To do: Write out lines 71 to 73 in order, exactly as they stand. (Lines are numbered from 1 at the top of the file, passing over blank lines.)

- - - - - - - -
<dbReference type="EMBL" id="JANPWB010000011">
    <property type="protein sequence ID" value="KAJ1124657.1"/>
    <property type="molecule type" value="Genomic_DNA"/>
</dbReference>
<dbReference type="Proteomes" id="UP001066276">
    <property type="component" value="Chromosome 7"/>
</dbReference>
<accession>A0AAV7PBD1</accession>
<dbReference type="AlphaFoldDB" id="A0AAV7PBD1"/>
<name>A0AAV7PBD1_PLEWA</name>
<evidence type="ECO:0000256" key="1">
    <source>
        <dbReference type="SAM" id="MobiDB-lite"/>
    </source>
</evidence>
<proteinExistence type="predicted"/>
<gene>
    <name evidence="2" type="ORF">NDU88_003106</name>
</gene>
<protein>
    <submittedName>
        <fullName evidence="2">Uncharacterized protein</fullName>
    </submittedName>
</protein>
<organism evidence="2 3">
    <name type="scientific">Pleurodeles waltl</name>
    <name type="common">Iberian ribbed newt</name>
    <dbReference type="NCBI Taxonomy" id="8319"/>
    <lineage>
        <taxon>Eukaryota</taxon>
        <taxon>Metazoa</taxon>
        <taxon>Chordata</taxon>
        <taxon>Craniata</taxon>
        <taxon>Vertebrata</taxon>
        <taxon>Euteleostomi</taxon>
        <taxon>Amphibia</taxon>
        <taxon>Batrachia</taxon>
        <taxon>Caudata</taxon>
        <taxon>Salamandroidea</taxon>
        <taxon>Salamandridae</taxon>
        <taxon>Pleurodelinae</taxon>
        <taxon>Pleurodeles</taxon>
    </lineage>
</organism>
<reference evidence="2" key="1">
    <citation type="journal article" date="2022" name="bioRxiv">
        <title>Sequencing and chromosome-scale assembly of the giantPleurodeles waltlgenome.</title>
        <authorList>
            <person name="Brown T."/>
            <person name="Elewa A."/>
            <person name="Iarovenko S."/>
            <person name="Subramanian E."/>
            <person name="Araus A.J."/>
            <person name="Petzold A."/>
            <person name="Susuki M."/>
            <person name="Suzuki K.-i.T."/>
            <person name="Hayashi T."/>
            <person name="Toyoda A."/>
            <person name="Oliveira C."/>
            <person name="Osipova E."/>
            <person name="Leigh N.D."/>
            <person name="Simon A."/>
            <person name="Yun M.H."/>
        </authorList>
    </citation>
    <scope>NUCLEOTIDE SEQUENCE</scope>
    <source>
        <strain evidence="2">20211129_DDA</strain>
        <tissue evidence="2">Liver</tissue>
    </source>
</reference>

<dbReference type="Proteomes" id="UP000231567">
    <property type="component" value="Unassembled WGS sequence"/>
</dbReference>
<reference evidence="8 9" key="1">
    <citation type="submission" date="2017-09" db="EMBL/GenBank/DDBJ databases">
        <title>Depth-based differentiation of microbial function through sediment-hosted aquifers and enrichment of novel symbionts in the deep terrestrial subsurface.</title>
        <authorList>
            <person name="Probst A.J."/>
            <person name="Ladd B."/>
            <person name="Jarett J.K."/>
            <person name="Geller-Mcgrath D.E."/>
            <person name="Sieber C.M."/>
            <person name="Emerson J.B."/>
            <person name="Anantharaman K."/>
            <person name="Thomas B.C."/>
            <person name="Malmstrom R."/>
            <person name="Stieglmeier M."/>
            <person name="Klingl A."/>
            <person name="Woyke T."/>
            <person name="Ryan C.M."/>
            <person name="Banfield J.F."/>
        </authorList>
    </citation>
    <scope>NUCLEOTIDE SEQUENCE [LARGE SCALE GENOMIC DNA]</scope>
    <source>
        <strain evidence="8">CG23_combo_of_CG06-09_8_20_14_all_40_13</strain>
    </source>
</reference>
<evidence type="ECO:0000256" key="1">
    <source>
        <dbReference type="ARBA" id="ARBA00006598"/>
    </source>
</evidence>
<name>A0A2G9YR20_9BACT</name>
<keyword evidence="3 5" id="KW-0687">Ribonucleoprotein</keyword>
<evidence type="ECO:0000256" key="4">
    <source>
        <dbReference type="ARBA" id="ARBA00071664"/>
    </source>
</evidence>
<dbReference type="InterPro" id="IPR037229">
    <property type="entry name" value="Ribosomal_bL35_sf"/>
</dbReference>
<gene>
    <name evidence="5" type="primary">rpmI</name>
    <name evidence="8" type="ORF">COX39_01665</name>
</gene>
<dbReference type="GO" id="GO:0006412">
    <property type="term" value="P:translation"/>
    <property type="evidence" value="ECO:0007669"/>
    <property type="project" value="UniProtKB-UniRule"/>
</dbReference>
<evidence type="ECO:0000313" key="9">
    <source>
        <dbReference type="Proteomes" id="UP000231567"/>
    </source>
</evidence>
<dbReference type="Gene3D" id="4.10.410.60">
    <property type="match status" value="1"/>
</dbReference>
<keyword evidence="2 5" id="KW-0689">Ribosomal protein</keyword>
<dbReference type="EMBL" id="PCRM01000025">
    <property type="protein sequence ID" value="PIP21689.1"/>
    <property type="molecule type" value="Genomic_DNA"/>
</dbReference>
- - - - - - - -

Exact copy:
</reference>

<dbReference type="Proteomes" id="UP000231567">
    <property type="component" value="Unassembled WGS sequence"/>